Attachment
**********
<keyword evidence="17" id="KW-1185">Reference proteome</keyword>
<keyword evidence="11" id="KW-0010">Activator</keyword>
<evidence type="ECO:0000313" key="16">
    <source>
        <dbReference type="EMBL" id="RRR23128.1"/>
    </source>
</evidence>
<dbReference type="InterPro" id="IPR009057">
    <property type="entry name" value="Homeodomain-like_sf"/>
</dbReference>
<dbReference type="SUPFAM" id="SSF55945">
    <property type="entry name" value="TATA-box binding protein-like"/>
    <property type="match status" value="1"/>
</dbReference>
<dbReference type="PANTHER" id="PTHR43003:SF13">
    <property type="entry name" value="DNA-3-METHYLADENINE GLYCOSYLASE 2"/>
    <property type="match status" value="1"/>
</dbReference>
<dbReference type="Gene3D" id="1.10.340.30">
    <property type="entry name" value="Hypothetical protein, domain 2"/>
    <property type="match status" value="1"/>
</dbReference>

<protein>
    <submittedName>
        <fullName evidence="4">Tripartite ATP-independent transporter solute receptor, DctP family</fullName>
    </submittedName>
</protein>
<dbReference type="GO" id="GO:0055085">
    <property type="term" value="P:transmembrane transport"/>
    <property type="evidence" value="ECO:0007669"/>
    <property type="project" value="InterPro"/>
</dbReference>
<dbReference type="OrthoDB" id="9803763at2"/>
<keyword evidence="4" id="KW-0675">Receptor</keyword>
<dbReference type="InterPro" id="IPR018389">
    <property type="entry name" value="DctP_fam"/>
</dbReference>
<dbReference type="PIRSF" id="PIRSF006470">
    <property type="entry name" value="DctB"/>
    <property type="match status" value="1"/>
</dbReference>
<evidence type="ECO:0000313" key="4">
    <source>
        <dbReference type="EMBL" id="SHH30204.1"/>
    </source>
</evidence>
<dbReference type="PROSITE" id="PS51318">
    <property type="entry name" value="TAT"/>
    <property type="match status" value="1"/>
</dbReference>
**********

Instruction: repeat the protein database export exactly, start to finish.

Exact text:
<keyword evidence="17" id="KW-1185">Reference proteome</keyword>
<keyword evidence="11" id="KW-0010">Activator</keyword>
<evidence type="ECO:0000313" key="16">
    <source>
        <dbReference type="EMBL" id="RRR23128.1"/>
    </source>
</evidence>
<dbReference type="InterPro" id="IPR009057">
    <property type="entry name" value="Homeodomain-like_sf"/>
</dbReference>
<dbReference type="SUPFAM" id="SSF55945">
    <property type="entry name" value="TATA-box binding protein-like"/>
    <property type="match status" value="1"/>
</dbReference>
<dbReference type="PANTHER" id="PTHR43003:SF13">
    <property type="entry name" value="DNA-3-METHYLADENINE GLYCOSYLASE 2"/>
    <property type="match status" value="1"/>
</dbReference>
<dbReference type="Gene3D" id="1.10.340.30">
    <property type="entry name" value="Hypothetical protein, domain 2"/>
    <property type="match status" value="1"/>
</dbReference>

<protein>
    <submittedName>
        <fullName evidence="4">Tripartite ATP-independent transporter solute receptor, DctP family</fullName>
    </submittedName>
</protein>
<dbReference type="GO" id="GO:0055085">
    <property type="term" value="P:transmembrane transport"/>
    <property type="evidence" value="ECO:0007669"/>
    <property type="project" value="InterPro"/>
</dbReference>
<dbReference type="OrthoDB" id="9803763at2"/>
<keyword evidence="4" id="KW-0675">Receptor</keyword>
<dbReference type="InterPro" id="IPR018389">
    <property type="entry name" value="DctP_fam"/>
</dbReference>
<dbReference type="PIRSF" id="PIRSF006470">
    <property type="entry name" value="DctB"/>
    <property type="match status" value="1"/>
</dbReference>
<evidence type="ECO:0000313" key="4">
    <source>
        <dbReference type="EMBL" id="SHH30204.1"/>
    </source>
</evidence>
<dbReference type="PROSITE" id="PS51318">
    <property type="entry name" value="TAT"/>
    <property type="match status" value="1"/>
</dbReference>